The Rapper from South Central: Ice-T Net worth
Net Worth $60 million
Source of income Rapper, Hip-hop artist, Film producer, Actor, Author, Entrepreneur
Full Name Tracy Lauren Marrow
Also known as Ice-T
DOB February 16, 1958
Age 62
Birthplace Newark, New Jersey, USA
Gender Male
Height 5′ 10”
Years Active 1982 to present
Recent Update September, 2019

Tracy Lauren Marrow, better known by his stage name ‘Ice-T’, is an American rapper, hip-hop artist and an accomplished actor. Famed for his music career and his acting on hit television shows like ‘Law & Order: Special Victims Unit’, Marrow is considered a star in his own right and has influenced a whole generation of entertainment stars like Dave Chappelle.

Born in 1958 in Newark, New Jersey, Marrow had a stint in the US Army before dropping out to pursue music full-time. He is also an established actor, with one of his major roles being that of NYPD Detective Odafin Tutuola on the hit show ‘Law & Order: SVU’. His many entertainment ventures, music labels and acting stints have contributed to a hefty net worth; according to Forbes, Ice-T net worth is a whopping $60 million, with the major contributor being his music pay-outs and rap royalties.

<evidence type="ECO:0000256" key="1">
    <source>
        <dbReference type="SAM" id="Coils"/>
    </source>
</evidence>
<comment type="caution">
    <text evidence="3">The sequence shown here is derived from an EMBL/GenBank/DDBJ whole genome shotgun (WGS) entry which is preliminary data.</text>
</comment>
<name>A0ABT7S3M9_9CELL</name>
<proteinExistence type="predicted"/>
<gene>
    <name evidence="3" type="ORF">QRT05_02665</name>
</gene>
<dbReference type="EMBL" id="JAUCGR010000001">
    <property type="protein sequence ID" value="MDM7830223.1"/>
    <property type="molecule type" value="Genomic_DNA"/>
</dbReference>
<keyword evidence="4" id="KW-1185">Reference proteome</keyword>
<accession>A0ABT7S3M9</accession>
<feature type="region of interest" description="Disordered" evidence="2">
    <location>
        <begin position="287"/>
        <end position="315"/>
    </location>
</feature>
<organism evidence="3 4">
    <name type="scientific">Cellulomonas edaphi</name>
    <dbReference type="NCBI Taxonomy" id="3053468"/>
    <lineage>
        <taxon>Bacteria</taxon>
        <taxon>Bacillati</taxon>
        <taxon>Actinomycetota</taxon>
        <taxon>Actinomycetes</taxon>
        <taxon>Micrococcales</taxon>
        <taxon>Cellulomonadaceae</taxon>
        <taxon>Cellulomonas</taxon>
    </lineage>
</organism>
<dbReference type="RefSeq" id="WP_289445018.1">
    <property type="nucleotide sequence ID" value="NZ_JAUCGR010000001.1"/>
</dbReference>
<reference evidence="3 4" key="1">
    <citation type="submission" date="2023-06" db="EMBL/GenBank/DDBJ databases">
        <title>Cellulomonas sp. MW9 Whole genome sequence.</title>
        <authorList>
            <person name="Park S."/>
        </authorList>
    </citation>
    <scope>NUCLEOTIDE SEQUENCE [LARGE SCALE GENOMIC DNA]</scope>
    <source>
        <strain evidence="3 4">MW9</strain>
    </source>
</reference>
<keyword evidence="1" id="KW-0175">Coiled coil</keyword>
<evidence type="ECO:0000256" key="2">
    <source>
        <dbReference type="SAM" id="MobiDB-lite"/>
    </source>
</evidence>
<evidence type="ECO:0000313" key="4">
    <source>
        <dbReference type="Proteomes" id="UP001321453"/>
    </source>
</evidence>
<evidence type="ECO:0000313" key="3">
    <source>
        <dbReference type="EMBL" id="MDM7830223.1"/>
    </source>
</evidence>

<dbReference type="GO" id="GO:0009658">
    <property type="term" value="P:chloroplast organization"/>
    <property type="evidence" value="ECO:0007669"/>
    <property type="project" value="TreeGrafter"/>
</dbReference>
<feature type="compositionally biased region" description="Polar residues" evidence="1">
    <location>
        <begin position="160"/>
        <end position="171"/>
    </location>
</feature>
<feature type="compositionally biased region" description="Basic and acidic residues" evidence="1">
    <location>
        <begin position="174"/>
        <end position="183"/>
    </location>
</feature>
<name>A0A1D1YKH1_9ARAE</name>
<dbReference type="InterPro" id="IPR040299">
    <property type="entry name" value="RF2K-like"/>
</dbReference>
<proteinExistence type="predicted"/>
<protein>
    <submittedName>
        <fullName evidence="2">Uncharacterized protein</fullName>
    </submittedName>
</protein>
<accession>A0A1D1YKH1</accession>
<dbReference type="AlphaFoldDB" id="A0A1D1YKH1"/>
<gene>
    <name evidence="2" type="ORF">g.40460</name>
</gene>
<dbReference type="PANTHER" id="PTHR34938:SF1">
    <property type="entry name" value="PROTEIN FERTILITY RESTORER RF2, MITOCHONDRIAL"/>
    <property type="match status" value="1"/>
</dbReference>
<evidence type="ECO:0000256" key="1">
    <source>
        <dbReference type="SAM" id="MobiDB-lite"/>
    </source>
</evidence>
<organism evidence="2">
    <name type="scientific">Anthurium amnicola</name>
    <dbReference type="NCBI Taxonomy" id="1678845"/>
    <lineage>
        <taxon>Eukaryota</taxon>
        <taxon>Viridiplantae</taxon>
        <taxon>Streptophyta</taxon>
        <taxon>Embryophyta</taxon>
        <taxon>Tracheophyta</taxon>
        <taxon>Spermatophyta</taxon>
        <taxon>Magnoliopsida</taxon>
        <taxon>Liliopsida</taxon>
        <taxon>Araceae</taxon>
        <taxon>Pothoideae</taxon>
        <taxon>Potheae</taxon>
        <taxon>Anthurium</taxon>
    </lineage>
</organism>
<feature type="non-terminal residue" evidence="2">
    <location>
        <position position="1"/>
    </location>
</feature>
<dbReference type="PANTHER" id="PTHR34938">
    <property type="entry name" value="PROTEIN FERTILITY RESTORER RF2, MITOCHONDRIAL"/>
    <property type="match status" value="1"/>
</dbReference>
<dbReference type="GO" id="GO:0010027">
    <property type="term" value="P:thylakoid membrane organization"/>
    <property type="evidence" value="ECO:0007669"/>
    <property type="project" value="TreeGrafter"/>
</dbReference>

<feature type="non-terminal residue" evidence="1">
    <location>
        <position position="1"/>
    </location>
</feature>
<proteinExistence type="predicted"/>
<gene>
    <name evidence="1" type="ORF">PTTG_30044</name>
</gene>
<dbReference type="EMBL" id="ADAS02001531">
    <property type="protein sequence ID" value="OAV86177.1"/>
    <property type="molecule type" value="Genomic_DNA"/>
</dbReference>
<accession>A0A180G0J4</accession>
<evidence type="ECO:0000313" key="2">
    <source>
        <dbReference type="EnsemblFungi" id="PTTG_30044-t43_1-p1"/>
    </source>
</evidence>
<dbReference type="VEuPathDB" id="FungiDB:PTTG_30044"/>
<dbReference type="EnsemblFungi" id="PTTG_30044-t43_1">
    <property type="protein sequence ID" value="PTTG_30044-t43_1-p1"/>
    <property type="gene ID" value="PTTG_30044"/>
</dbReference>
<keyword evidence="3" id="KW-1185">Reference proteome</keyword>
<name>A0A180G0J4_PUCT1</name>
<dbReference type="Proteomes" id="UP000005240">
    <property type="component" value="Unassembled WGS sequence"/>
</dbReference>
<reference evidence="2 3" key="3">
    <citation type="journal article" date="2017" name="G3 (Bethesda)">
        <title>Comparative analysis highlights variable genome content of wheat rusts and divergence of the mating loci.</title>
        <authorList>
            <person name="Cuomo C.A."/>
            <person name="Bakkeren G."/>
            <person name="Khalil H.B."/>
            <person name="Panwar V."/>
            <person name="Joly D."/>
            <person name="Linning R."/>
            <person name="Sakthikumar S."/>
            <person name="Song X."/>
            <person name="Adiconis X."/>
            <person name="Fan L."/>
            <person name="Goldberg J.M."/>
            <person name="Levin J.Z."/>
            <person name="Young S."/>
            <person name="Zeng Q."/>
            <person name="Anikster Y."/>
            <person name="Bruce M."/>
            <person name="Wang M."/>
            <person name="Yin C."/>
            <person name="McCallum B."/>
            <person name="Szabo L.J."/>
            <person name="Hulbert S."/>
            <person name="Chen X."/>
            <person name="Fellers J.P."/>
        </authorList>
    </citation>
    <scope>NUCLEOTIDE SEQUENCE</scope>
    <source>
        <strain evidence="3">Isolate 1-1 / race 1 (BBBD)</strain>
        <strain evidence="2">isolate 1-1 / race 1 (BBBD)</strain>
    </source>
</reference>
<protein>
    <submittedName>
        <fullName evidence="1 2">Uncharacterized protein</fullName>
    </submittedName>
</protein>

Early life

Born on February 16, 1958, Marrow recounts his early life as that of ‘being a well-off family’, unlike many of his contemporaries, who experienced a rougher upbringing. His father, Solomon, worked as a conveyor belt mechanic at a well-reputed company for decades, which was a factor in the family’s decision to move to the more upscale Summit in New Jersey. Because of his mixed heritage, Marrow was not at the receiving end of the racism problem America had been dealing with at the time.